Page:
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C-Mart proposal creates spirited discussion in Quincy

Posted by Jessica Bartlett  March 12, 2013 02:16 PM

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Jessica Bartlett

(Above)Residents came out to speak in favor and against the proposal. Mo Chiu, who lives at 171 Atlantic Street, supported the proposal (Right) Quincy City Councilors, with the exception of Brian McNamee - who was barred from participating in discussion - listened to the pros and cons of the development.

The proposal is one both Quincy city councilors and neighbors are familiar with: an Asian grocery store proposed for a North Quincy neighborhood.

In 2009, councilors declined a similar project at the site in 2009 due to traffic concerns, barring property owner Miao Kun “Michael” Fang from outfitting the former Boston Gear Works building on Hayward Street with a 34,000-square-foot C-Mart.

However, a Land Court judge overturned the council’s decision in January 2012, sending the project back before decision makers.

The proposal has been downsized to 25,386 square feet, including 6,425 square feet for a distribution center, and 6,766 square feet in a two-story office space. Arguments for and against the project were Monday night, in the first of a two-part public hearing about the proposal, yet it is unclear how the council will decide this time.

“We would suggest that the population within a half-mile area of this location are 45 percent Asian. It’s the largest in the city of Quincy and it’s a store that will serve the needs of the Asian community,” said Edward Fleming, Fang’s attorney.

Fleming, with Fang’s traffic engineers from BSC Group, made the case again for the store, naming the hundreds of jobs the supermarket would bring for union construction workers and saying locals could also work in the grocery store.

As for traffic, engineers said Fang would add parking spaces and revise the traffic signals along the Hancock Street corridor, widening turning space within the lane.

The arguments were supported by a majority of the neighbors who attended the hearing, many of who said having the store in Quincy would be much more convenient for both them and their families than taking the Red Line into Chinatown.

“I think it’s a great proposal,” said Mo Chiu, who lives on Atlantic Street. “It's close to my home. I walk down there, it’s only 20 minutes and nearby…it’s a neighborhood supermarket.”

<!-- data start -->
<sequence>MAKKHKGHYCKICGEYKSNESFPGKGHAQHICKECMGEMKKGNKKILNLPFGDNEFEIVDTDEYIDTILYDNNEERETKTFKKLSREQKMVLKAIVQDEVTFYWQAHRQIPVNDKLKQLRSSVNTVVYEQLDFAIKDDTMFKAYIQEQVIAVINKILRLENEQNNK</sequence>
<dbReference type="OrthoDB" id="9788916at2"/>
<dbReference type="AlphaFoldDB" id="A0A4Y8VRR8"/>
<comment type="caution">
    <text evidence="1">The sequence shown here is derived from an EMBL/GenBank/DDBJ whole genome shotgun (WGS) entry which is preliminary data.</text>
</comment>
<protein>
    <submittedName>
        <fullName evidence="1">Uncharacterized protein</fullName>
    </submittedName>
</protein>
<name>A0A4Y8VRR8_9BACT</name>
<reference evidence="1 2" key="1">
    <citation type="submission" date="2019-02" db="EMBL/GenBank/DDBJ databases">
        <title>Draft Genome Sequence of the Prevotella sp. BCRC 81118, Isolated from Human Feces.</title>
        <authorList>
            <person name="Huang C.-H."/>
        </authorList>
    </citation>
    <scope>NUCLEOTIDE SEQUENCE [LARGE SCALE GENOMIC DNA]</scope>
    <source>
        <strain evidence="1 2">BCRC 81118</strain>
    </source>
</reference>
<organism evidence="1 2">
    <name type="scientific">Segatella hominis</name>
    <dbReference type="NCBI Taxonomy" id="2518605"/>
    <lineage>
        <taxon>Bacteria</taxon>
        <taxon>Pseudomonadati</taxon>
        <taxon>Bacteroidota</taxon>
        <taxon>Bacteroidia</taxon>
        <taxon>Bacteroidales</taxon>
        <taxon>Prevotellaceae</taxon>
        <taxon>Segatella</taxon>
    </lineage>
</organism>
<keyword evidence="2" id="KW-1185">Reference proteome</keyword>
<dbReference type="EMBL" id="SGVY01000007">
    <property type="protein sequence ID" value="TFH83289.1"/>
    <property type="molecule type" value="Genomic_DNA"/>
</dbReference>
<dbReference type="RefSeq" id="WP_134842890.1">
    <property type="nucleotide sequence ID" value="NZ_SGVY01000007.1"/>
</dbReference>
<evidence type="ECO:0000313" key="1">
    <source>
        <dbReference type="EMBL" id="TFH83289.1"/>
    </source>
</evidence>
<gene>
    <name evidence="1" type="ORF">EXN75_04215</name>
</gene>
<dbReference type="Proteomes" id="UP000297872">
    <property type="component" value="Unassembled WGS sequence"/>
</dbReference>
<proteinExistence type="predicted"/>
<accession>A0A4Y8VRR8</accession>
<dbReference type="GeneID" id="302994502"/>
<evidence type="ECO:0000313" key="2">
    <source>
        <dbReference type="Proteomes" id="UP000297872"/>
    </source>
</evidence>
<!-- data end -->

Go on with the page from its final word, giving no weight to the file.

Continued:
Dean Rizzo, president of the Quincy Chamber of Commerce, also spoke in support, saying that the supermarket was consistent with the changing character of the neighborhood, and would provide a commercial benefit and employment.

“The chamber is cognizant that the City Council can implement certain restrictions … unlike the various 'by-right' projects that could come before the city,” Rizzo said.

According to Fang's spokesman, Stephen Crawford said that in view of the zoning, a grocery store on the site would make the most sense.

"There are any number of things that could by right be located there -- a movie theater, a bus station, an auto body shop. So as people look at the impact of the grocery store, [there is a] relative ease that one could accommodate that impact."

Shirley Chen, who lives on Flynt Street, said many, like her mother, have to take the train to go to C-Mart in Boston. Chen also said traffic isn’t that big of an issue, and most likely wouldn’t be worsened as people would be walking to the site.

Helen Chu, who lives on Taber Street and owns a business close to the proposed C-Mart, hoped the new business would bring in more traffic for her restaurant.

Many also spoke in support of Fang as a business owner, pointing to his success with three Boston stores, and saying they were confident Fang would do what he could to improve traffic.

The arguments weren’t enough for many people who live next to the property, however. They showed up at Monday's meeting to oppose a grocery store on what they described as a narrow, already congested street.

“Right now we have too much traffic. What happens if we open a new market?” said Atlantic Street resident Maria Buccella, pointing out that the nearby Hannaford Supermarket already uses the small street with difficulty.

Bucella added that Quincy already has three Asian supermarkets, and that if elderly parents don’t drive, their children should take them.

Maureen Oldham, who lives on Atlantic Street, also said the supermarket was not a good fit. “It’s a danger for our children walking back and forth. There are too many accidents now by North Quincy High alone,” she said.

Ward 6 City Councilor Brian McNamee, who was barred from participating as a council member by the Land Court decision, spoke as a resident against the project.

“The simple truth is this is a large supermarket proposal,” he said. “The vast majority of Ward 6 residents do not want this supermarket.”

McNamee also warned councilors from taking Fang’s word that he would hire union construction workers, as construction permits for the site in the last six years have shown no union contractors employed.

“Don’t let him use you tonight like a hammer hitting an anvil,” he said.

Councilors will meet again on March 25 at North Quincy High to take further comments. Councilors requested additional information for the upcoming meeting and walked away with a packet of information to review and study.

“We don’t take this decision lightly,” Councilor Brian Palmucci said.

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